Paraphrasing well without stealing from the original author is difficult. Again, it is not sufficient to just change a few words from the original text. Effective paraphrasing requires the use of a number of techniques including changing the structure of the sentence; reducing whole clauses to simpler phrases; changing the active voice to the passive voice (or the other way around); and, of course, using appropriate synonyms for all words that are not generic. The university writing center can provide excellent assistance in developing all of these strategies. Remember that any one of these strategies alone is insufficient to avoid plagiarism. Good paraphrasing requires a combination of these strategies.
Failing to cite the original source
In general, it is better to put other people's ideas into your own words. However, doing so does not absolve you from the responsibility of attributing the thought to the original author. Even if I paraphrase an idea appropriately, I must still acknowledge the person from whom I borrowed the idea. Remember that the definition of plagiarism is the use of someone else's words or ideas without attributing them to that person. For example:
The lack of opportunities to be found in the inner city often prevents residents of these areas from demonstrating their values of hard work.
Since my name is not William Julius Wilson and I have not independently arrived at this conclusion, this is an example of plagiarism. I have taken someone else's idea and passed it off as my own, implicitly, by failing to cite the originator.
The lack of opportunities to be found in the inner city often prevents residents of these areas from demonstrating their values of hard work (Wilson, 1996).
What needs to be cited?
As a rule, you need to provide a citation for any fact, figure, or idea that you present that cannot reasonably be assumed to be common knowledge. For example,
A majority of black residents of inner-city neighborhoods believe that working hard is a very important determinant of success.
Sixty-six percent of black residents of inner-city neighborhoods believe that working hard is a very important determinant of success.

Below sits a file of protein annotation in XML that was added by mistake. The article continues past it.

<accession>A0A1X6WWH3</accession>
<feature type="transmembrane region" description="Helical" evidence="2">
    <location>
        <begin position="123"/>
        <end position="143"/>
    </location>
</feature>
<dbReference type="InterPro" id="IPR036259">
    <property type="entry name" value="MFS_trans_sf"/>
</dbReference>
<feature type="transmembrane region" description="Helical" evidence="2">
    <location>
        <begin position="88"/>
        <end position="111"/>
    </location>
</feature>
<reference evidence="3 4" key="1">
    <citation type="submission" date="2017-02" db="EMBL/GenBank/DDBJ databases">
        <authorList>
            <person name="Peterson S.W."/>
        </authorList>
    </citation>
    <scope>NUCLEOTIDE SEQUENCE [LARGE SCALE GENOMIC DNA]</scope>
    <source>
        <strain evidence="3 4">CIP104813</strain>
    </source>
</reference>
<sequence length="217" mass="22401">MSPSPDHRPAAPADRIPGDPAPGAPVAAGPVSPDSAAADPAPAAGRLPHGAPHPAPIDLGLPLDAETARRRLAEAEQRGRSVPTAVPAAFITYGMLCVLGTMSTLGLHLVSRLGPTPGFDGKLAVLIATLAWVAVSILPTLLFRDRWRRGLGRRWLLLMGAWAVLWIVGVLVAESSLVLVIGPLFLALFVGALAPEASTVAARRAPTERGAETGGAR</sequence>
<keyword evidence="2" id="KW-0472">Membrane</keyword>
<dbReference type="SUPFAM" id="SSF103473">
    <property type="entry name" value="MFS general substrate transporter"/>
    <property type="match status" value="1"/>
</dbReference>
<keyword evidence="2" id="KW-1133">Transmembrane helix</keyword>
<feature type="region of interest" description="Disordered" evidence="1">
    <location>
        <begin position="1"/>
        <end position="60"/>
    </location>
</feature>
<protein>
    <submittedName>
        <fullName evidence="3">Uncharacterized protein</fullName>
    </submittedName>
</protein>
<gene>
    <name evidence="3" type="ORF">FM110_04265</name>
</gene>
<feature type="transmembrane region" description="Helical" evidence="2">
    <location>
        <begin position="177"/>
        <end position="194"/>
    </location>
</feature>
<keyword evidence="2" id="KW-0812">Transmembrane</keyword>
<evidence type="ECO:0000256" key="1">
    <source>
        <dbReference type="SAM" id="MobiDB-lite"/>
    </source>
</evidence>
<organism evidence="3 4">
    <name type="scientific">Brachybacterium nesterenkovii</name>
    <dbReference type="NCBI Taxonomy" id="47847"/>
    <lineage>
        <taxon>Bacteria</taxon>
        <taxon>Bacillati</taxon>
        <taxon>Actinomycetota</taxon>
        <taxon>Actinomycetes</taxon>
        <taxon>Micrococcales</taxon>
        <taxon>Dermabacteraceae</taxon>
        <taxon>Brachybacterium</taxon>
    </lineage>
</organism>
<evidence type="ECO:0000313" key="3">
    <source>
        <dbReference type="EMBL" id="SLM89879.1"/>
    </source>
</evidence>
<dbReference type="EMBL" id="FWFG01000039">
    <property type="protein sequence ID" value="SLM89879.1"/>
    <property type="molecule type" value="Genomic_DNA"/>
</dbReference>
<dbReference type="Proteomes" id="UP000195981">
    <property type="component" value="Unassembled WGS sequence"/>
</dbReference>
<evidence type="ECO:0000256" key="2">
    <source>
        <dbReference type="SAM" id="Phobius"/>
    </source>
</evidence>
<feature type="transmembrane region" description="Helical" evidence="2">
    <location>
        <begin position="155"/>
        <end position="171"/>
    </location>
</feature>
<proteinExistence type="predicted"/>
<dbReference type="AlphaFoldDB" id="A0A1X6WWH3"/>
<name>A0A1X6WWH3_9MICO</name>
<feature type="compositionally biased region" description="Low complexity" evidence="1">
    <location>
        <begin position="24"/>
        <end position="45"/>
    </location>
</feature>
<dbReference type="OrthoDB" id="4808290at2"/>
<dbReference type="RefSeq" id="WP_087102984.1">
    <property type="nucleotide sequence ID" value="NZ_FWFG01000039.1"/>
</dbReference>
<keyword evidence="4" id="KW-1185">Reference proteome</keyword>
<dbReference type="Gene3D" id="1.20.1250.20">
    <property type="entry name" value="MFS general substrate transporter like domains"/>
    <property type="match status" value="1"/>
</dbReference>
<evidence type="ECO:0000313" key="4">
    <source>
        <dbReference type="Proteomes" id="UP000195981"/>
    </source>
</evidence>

This fact is not something that most people simply know. Thus, you need a citation.
Sixty-six percent of black residents of inner-city neighborhoods believe that working hard is a very important determinant of success (Wilson, 1996: 67).
It is not necessary to provide a citation for something that can reasonably be assumed to be general knowledge. For example:
President Clinton was first elected in 1992.
Federal provisions to reform welfare were passed into law in the mid-1990s.
Bellingham is north of Seattle.
What are the repercussions of committing plagiarism?
The most important repercussion of plagiarism is that you are yourself robbed of the opportunity to learn something. First, properly incorporating the ideas of others requires that you develop a fuller understanding of those ides. You can only paraphrase effectively if you have a firm grasp of what the original author was trying to say. In addition, working to avoid plagiarism will undoubtedly improve your writing in general. Sociologists often don't write so good. Students can often improve original texts with minimal effort. Your writing improves by actively addressing the imperfections in the writing of others.
Beyond the injustice you do to yourself and the learning process, there are also more formal sanctions for those guilty of plagiarism. These sanctions range from a zero grade on the 6 assigned work to expulsion from the university. Because it is impossible to determine absolutely one way or the other, all instances of plagiarism will be treated as if they were intentional and dealt with severely. You should look at Appendix C in the Western Washington University Bulletin for more information on the repercussions of academic dishonesty.
A final note
In general, you should not be afraid to use the thoughts of others to illustrate, punctuate, or contrast your own arguments. In fact, the use of these outside sources demonstrates your willingness to study and carefully consider outside opinions. That's essential to good professional work! But, you must be aware of the rules of the game. Learning to properly paraphrase and cite other authors is an important, but tricky part of the writing process that will require diligence and practice.
A final-final note
Don't be afraid to call on a professional for help. Your instructor is always willing to assist you with your writing. In addition, the people at the university's writing center stand ready to assist you and are the ultimate source for advice on paraphrasing, citing, and effective writing in general.